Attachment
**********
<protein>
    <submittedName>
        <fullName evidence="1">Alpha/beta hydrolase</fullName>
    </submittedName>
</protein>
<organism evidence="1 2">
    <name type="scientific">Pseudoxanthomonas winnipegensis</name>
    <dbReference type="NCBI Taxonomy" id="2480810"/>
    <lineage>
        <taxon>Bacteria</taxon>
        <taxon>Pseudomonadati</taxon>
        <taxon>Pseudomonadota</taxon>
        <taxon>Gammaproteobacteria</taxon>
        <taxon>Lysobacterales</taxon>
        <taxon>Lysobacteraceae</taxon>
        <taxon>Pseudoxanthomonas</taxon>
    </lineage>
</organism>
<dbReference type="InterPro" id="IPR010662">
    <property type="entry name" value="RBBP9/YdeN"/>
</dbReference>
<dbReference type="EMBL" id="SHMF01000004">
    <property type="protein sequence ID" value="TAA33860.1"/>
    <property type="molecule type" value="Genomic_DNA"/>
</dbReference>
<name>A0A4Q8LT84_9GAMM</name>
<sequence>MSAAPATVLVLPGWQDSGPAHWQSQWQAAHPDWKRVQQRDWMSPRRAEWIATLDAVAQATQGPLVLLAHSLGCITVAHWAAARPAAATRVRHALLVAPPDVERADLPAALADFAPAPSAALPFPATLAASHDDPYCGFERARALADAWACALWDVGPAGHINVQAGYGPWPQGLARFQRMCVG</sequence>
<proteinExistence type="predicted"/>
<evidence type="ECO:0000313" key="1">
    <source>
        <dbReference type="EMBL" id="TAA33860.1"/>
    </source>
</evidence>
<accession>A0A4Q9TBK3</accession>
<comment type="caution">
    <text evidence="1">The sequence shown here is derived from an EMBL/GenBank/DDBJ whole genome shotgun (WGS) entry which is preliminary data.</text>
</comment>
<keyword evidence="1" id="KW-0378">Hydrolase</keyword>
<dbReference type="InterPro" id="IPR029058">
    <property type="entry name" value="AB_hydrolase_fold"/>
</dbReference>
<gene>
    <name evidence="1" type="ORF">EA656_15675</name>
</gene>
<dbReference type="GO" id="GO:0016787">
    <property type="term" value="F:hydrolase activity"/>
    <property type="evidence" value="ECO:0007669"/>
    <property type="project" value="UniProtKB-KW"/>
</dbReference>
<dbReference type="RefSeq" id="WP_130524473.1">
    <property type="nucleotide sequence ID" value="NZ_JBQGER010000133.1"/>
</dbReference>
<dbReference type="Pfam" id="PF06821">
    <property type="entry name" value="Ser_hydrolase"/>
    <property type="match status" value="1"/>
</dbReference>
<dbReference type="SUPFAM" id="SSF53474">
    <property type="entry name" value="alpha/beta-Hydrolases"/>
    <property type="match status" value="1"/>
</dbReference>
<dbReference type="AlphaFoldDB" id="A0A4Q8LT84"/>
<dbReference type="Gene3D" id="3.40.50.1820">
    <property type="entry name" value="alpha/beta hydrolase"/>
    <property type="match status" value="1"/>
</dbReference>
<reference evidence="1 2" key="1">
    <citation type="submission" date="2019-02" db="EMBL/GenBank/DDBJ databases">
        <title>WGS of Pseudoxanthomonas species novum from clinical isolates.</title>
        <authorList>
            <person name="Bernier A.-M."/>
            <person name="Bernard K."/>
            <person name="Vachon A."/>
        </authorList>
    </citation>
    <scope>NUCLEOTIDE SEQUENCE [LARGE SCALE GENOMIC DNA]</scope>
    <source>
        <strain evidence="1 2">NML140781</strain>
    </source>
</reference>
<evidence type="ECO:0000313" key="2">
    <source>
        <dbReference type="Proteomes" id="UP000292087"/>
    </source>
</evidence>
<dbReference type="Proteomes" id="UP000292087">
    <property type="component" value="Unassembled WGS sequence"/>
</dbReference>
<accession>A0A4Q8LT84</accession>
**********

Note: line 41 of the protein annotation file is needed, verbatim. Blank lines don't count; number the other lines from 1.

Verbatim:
</dbReference>